BANJA LUKA, Bosnia-Herzegovina (AP) — Serb lawmakers discussed security Thursday in their mini-state in Bosnia after a student’s death triggered a month of daily protests and cover-up accusations against top police officials.
David Dragicevic, 21, disappeared in March and his body was found a week later in a river in Banja Luka, the biggest town in Republika Srpska.
Police initially said Dragicevic had killed himself after taking drugs and robbing a house. That outraged his father, Davor Dragicevic, who insists his son was killed.
His “Justice for David” movement has organized more than a month of daily protests that have become a challenge to the government of President Milorad Dodik. Thousands have rallied in Banja Luka and other towns in the Serb part of Bosnia, while more than 200,000 people have backed the movement on social media.
The protest has also reflected popular discontent with Bosnia’s low living standards, widespread corruption and persisting ethnic tensions more than two decades after its bloody 1992-95 war.
Davor Dragicevic, speaking at a special session in parliament Thursday, claimed his son had been kept in captivity and was tortured and beaten before he was killed. He accused top police officials of covering up the crime, which they denied, but did not say what he thought motivated the alleged cover-up.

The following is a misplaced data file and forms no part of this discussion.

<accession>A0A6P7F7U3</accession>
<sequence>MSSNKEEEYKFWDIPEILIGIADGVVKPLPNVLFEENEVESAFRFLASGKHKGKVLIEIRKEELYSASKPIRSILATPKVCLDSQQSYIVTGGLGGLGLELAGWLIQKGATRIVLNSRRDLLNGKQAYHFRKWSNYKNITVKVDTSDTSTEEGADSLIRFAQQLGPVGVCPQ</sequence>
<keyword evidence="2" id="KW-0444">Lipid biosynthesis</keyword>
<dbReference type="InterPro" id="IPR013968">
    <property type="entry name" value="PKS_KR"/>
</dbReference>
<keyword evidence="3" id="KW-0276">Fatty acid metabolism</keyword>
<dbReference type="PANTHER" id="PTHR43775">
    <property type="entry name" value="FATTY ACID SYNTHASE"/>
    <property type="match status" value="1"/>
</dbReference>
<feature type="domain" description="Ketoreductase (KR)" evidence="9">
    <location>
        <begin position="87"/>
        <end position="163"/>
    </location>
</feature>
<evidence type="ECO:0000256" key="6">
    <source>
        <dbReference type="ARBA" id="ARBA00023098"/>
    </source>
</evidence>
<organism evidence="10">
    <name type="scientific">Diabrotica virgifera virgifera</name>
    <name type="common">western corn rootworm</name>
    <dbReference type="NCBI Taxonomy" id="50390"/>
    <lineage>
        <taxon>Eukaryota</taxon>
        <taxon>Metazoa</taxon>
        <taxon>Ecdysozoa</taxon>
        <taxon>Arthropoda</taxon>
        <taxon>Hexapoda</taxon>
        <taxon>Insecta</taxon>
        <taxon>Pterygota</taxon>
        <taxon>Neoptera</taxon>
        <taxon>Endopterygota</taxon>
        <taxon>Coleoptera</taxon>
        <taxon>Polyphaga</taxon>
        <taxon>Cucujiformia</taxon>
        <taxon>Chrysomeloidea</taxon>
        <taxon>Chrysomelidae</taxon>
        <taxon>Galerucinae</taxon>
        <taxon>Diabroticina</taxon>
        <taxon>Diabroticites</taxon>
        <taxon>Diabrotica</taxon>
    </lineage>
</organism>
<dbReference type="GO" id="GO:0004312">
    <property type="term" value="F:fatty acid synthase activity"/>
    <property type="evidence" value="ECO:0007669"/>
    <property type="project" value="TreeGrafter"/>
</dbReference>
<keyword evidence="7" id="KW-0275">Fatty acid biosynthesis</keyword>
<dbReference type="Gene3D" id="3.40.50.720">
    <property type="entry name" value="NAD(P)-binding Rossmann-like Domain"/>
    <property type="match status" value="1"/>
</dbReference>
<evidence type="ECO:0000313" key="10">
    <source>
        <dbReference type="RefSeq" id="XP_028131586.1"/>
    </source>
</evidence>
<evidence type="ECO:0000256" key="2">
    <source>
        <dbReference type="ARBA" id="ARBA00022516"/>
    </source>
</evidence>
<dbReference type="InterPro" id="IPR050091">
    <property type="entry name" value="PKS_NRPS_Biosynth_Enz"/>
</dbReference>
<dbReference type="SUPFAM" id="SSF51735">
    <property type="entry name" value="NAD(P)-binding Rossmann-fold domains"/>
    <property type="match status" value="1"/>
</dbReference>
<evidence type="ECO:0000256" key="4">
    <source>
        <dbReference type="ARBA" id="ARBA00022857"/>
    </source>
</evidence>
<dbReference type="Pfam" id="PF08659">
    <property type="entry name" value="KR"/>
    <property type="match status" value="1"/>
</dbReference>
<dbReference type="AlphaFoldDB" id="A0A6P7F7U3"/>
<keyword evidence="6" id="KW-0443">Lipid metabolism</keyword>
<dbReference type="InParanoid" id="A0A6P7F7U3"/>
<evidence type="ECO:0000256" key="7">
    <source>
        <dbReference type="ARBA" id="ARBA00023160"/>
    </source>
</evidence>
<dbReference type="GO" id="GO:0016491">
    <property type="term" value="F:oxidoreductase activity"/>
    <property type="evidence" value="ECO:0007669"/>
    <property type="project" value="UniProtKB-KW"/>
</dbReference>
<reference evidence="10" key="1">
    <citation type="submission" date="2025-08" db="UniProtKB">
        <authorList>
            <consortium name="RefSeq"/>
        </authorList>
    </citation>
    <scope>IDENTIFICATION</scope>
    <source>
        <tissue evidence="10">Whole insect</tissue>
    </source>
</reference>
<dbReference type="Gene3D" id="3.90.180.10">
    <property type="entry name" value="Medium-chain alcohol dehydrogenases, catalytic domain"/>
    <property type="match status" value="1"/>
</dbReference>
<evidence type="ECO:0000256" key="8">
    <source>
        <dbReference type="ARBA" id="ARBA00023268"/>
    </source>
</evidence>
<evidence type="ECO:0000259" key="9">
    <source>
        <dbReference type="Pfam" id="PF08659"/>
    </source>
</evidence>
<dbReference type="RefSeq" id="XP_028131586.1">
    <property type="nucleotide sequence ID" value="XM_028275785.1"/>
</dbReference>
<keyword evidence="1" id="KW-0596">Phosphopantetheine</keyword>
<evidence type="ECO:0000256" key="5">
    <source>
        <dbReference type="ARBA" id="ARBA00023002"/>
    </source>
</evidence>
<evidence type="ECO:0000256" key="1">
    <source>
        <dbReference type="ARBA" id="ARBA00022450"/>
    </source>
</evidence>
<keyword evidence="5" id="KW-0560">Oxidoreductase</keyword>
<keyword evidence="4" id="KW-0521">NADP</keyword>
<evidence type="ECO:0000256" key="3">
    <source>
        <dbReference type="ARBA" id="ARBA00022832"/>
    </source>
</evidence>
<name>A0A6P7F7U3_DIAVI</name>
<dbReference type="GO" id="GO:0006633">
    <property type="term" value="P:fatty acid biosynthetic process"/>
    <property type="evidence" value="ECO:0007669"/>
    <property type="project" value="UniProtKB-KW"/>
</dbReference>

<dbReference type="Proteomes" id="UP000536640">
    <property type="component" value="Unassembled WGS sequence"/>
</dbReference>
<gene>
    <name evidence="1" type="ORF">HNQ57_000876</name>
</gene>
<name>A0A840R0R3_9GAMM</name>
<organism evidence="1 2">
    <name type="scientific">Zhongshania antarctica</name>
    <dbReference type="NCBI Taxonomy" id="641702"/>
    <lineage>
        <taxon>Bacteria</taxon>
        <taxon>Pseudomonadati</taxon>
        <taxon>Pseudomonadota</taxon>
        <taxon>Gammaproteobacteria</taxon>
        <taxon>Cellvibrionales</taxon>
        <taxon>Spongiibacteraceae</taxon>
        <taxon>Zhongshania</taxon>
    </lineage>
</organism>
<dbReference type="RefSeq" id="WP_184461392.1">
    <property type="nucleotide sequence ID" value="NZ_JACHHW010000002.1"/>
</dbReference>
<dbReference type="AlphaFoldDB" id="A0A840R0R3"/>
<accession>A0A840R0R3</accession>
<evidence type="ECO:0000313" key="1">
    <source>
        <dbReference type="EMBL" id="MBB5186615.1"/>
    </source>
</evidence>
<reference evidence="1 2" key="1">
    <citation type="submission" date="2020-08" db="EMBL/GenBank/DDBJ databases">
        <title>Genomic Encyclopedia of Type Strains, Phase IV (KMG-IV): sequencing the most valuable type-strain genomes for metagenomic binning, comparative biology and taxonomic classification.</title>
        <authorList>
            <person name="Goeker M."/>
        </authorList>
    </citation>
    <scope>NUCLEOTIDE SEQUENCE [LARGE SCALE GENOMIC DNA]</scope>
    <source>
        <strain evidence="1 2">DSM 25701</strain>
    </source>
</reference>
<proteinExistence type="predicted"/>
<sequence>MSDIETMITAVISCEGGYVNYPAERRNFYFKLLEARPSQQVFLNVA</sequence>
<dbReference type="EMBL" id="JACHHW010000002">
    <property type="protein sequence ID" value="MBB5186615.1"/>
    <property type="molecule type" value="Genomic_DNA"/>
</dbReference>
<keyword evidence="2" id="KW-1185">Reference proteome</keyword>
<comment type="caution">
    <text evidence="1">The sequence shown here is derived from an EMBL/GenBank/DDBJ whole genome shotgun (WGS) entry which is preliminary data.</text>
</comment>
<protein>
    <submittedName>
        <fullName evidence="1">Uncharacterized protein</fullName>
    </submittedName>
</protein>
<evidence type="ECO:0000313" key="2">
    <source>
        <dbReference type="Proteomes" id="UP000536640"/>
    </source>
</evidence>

“There was not a single part of his body that wasn’t beaten up,” Dragicevic told lawmakers. “I want truth and justice!”
Dragicevic insisted that top police officials “tried to hide the murder” and were therefore “accomplices.”
Interior Minister Dragan Lukac denied the accusations in parliament, and threatened legal action. He read the autopsy report during his address, saying it showed that David Dragicevic had drowned and had alcohol and drugs in his system.
“The accusations (of cover-up) were made without any evidence,” he said. “If you know who the killers are, why don’t you name names?”
Dodik, the Bosnian Serb president, says Dragicevic’s movement is being used politically to weaken the Bosnian Serb police and help put them under control of the joint institutions in Sarajevo, the Bosnian capital, which most Serbs oppose.
A peace agreement that ended the Bosnian war in 1995 created a Serb and a Muslim-Croat entity in a unified Bosnian state but tensions between the former war foes still persist.
Some 100,000 people were killed in the conflict and millions were left homeless.